Thailand

A Memoir of Ayutthaya

 The history of Ayutthaya and Angkor are intertwined in the 14th century as the two capital cities represented the two great Southeast Asian empires at that time: Khmer and Siam.

As I learned from my blog earlier about Angkor, the Khmer Empire was at its peak when the great Khmer King Jayavarman VII was ruling the empire in the 12-13th century. The Ayutthaya Kingdom was formed later in the 14th century based in the Valley of Chao Phraya River. The kingdom’s hegemony began as the country conquered northern kingdoms and city-states like Sukhothai, Phitsanulok and so on.

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Conflicts arose between the two countries in the 15th century and the collapsed of Khmer Empire was deeply connected with the great Thai migration. At that time, the Thai Kingdom, or Siam, was under pressure from the north when the Mongols conquered China (later almost half of the Eurasia), the migration toward the south was intensified. As the Ayutthaya continued to grow, they began to attack and annex imperial territories. First, the Khmer fell under Ayutthayan suzerainty. Then, the Khmer rebelled against the Siamese authority, abandoned Angkor, and migrated south to another city Longvek. Today, the name of the city “Siem Reap” means “Siamese Defeated”, which is quite ironic as Thai ultimately controlled Siem Reap and Angkor until the 19th century, before the French took over, and discovered the magnificent capital in the past.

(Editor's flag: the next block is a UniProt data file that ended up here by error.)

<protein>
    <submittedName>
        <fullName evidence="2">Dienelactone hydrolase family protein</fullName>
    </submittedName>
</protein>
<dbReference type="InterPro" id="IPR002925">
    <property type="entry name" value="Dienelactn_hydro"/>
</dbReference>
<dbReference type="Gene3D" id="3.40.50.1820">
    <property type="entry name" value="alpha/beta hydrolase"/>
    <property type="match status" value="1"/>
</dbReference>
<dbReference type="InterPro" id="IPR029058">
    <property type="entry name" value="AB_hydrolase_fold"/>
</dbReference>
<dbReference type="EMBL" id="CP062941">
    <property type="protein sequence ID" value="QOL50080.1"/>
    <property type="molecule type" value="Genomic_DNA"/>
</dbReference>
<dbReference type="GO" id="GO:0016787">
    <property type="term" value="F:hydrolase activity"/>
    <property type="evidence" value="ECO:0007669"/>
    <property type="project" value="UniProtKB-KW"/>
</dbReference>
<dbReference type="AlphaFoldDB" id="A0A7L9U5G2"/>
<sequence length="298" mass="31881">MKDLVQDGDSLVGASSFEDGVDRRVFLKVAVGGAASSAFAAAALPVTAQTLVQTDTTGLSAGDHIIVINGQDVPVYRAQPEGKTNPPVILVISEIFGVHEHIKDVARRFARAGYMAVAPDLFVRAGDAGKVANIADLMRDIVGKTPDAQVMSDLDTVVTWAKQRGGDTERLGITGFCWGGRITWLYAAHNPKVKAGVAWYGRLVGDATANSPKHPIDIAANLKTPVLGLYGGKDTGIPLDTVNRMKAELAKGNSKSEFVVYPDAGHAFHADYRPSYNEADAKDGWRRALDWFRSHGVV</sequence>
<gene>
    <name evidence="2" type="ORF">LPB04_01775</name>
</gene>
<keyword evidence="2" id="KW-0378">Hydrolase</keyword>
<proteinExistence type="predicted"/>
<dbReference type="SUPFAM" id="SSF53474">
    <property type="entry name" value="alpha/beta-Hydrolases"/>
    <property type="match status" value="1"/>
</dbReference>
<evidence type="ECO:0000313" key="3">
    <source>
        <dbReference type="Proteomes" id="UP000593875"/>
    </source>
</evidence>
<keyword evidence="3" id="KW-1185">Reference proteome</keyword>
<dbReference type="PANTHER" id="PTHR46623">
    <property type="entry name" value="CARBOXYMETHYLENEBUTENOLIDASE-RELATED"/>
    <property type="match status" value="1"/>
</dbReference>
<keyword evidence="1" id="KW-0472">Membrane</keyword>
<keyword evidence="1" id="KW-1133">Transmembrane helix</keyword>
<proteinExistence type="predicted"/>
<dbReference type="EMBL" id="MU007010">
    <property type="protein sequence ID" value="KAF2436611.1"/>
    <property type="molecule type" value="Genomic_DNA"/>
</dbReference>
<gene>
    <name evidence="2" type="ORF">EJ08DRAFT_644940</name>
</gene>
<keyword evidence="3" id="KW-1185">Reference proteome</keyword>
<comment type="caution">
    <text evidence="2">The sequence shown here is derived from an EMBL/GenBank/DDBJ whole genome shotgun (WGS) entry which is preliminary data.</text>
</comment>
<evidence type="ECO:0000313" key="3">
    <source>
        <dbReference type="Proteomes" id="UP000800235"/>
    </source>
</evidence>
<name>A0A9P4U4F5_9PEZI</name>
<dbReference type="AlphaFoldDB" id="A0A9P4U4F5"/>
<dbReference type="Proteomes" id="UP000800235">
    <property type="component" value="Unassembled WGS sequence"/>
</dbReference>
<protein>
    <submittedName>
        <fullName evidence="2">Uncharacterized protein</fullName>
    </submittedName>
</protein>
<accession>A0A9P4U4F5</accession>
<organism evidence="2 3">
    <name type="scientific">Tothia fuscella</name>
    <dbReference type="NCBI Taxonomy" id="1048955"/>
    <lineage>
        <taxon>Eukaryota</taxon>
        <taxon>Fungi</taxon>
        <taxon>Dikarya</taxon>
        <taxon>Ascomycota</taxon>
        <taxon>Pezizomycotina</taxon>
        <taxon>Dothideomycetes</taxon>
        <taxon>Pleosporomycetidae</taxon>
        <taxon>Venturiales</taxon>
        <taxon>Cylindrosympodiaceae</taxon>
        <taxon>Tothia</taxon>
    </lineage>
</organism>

The Ayutthaya Kingdom hence became the new great power. The city was a major trading hub in the region and one the most populated city in the world at that time. However, the kingdom came under repeated attacks by the Burmese since the mid-16th century. The Burmese-Siamese War finally ended in 1767 with the Burmese invaded Ayutthaya and ransacked the city. Ayutthaya was burnt down and the Buddha statues were beheaded. Again in the 19th century, the Burmese were defeated by the British Empire army and became part of the British India. Birth… Rise… and finally, collapse. See how history (interestingly) keeps looping itself?

Ayutthaya or Sukhothai?

There were questions about whether visiting Sukhothai or Ayutthaya – both of them are the ancient capitals of the Siam Kingdom. For me, I would say both of them worth seeing as they have their own stories and features. Generally speaking, Ayutthaya is much easier to get to, as it’s closer to the city of Bangkok. It would be a better choice for a short trip in Thailand, but that means we have to expect a lot of crowds and busier traffic in the historical park. Sukhothai is located in northern Thailand, about 4-hour drive away from Ching Mai. It is a larger site that closer to the scale of Angkor, it takes much time to get there and probably need a few days to complete all the sights. The up side – visitors could enjoy the serenity and spirituality of the heritage. More, the temples and sites are better preserve in the Sukhothai historical park.